An unusual, 11th-hour attempt to put an Amtrak engineer behind bars for a deadly 2015 derailment in Philadelphia unraveled Tuesday as a judge dismissed the case without trial because he found the evidence pointed to an accident, not negligence.
Judge Thomas Gehret’s rationale echoed the thinking of city prosecutors, whose decision in May not to charge engineer Brandon Bostian led a victim’s family to seek charges on its own as a statute of limitations loomed.
Bostian, 34, hugged his lawyer as Gehret made his ruling at the end of a four-hour preliminary hearing that saw seven witnesses reliving aspects of the May 12, 2015, crash, including gruesome details of tattered cars and limbs strewn along the tracks.
He'd faced charges including involuntary manslaughter and reckless endangerment.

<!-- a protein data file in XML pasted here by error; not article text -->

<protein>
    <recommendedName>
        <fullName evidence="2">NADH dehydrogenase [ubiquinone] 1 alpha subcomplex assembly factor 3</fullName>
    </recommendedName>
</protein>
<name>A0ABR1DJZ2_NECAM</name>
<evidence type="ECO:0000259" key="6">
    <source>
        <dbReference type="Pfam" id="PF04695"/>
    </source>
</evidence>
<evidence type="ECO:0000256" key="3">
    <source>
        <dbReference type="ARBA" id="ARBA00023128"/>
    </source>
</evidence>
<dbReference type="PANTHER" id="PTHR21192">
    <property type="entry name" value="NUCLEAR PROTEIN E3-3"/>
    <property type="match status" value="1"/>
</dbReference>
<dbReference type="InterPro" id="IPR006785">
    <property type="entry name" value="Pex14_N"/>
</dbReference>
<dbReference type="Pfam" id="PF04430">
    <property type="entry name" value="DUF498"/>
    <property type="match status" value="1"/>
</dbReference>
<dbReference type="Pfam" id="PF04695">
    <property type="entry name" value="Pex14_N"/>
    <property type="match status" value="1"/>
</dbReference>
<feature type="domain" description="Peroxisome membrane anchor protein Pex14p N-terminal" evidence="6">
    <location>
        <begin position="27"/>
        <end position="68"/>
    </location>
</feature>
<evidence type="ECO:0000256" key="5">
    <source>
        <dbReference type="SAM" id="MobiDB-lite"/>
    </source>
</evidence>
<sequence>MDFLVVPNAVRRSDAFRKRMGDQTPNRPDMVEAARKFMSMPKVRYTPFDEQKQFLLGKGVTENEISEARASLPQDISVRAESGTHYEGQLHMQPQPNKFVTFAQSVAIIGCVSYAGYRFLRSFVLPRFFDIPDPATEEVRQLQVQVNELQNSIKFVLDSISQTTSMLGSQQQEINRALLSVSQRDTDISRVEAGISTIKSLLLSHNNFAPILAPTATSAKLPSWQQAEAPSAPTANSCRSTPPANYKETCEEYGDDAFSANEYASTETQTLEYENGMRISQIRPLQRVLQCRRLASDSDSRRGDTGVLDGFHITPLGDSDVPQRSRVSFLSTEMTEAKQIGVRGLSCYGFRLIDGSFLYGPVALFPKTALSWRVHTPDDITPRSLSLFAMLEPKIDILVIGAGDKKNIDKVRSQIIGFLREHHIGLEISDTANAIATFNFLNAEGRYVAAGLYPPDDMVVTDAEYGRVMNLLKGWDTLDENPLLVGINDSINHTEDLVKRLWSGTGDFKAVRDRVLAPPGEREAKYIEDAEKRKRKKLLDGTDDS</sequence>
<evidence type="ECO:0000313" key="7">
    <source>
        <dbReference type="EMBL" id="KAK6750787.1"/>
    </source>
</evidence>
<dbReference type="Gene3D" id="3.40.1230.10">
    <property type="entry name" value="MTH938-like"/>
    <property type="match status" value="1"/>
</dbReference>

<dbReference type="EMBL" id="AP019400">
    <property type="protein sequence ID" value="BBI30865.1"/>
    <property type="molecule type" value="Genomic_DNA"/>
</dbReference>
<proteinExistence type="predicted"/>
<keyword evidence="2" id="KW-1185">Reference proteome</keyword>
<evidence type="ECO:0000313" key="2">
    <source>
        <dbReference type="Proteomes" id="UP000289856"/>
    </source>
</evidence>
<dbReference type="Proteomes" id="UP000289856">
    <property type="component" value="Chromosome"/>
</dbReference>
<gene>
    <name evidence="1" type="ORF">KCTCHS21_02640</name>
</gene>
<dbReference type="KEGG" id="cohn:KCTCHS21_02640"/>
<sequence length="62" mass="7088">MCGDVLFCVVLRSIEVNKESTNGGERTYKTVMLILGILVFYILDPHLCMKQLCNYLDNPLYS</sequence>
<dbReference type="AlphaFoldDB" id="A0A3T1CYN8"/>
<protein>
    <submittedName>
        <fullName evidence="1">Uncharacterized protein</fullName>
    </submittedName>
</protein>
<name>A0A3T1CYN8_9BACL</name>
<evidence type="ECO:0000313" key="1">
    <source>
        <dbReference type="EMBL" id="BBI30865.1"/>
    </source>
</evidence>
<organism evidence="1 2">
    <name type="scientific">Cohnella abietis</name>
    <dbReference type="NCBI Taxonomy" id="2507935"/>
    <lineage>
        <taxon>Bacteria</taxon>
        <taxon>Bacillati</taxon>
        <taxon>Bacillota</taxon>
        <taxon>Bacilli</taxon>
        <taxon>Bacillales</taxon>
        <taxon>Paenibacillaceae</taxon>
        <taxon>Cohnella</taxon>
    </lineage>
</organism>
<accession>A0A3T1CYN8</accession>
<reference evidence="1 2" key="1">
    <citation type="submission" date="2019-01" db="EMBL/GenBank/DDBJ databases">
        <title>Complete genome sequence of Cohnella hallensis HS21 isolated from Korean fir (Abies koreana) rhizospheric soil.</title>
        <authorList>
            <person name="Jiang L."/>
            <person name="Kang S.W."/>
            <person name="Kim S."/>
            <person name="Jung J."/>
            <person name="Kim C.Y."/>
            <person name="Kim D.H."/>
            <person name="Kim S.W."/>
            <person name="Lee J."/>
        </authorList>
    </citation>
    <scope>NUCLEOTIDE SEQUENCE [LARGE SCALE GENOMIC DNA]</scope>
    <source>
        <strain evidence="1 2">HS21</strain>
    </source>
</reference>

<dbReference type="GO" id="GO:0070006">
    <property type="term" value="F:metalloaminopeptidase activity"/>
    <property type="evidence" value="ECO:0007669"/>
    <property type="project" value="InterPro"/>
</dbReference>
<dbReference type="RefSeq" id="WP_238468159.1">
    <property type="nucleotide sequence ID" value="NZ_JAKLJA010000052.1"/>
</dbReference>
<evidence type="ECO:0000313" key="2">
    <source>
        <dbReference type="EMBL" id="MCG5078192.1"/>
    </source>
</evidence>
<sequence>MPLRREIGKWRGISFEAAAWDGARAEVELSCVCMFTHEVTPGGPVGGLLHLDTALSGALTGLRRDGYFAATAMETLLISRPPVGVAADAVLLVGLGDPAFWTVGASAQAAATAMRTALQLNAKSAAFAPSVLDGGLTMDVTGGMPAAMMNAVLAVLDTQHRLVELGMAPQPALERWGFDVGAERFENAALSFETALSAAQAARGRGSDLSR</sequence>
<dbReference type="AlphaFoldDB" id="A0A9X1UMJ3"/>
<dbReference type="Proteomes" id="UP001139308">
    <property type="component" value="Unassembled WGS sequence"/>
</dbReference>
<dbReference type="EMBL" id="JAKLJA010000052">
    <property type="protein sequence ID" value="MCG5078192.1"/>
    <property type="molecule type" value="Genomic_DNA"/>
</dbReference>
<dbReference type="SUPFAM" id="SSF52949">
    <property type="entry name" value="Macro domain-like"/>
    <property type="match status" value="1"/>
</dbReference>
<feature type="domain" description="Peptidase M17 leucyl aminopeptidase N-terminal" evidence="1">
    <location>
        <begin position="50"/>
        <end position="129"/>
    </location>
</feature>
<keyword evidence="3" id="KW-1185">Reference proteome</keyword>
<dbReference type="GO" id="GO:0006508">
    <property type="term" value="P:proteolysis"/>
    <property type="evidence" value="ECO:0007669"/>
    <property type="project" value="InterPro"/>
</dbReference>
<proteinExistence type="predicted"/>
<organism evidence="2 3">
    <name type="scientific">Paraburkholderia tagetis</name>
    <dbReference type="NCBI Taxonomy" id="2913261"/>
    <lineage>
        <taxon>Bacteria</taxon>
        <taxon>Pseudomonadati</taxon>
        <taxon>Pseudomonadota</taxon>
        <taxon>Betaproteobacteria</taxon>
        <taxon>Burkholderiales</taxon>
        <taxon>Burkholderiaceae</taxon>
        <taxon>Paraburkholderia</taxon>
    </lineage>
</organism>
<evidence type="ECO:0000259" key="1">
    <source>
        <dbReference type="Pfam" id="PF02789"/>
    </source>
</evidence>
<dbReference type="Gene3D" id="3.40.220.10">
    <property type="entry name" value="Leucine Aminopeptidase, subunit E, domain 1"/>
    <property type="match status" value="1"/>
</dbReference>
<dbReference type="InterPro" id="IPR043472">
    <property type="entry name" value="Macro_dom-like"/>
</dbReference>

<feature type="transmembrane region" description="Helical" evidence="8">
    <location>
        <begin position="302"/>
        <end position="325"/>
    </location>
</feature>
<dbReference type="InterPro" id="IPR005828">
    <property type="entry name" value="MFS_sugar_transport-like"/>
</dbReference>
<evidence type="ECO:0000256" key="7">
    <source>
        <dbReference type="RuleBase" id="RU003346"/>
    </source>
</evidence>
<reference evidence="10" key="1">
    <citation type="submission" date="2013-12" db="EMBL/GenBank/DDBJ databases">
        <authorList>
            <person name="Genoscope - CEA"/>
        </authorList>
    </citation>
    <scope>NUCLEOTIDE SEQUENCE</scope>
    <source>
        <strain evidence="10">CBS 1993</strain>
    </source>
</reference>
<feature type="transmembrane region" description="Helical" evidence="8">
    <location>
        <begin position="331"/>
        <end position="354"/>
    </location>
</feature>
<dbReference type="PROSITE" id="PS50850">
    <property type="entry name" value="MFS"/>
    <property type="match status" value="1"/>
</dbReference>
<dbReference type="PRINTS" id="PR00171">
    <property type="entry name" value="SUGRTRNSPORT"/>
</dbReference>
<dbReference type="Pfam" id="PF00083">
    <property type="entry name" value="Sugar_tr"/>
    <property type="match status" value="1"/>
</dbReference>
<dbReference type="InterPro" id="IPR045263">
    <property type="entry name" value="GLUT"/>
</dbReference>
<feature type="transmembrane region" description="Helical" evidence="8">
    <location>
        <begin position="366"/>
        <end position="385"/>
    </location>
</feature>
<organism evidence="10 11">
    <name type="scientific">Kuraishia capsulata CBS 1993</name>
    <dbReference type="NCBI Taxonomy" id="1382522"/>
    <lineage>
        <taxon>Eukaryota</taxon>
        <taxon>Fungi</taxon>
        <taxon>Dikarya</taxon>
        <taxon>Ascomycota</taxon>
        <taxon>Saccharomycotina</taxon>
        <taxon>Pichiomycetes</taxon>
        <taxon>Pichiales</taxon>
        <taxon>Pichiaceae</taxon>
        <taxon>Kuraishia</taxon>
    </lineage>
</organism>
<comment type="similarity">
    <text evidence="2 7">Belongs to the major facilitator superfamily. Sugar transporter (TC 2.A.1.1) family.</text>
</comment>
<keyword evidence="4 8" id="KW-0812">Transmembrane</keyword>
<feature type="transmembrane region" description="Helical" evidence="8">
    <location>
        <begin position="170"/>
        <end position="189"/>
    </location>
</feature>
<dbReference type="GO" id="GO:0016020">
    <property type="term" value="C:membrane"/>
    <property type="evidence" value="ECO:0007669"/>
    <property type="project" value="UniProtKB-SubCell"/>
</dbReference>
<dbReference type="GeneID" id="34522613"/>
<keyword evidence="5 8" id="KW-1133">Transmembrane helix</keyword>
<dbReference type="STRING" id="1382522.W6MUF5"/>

Bostian’s Washington-to-New York train rounded a sharp curve at more than twice the speed limit and hurdled off the tracks in a violent derailment that crumpled cars and catapulted passengers into the woods.
Eight people died and about 200 people were hurt.
Bostian’s lawyer, Brian McMonagle, said his speeding was a momentary lapse from a safety-conscious engineer who had lost his bearings after being distracted by an incident with a nearby train.
‘‘Obviously this is a terrible, terrible tragedy, but today there was justice,’’ McMonagle said after the hearing. ‘‘Brandon Bostian is a good man. His heart breaks for the loss of life in this case and the tragedy that occurred. But he’s innocent of any criminal charges.’’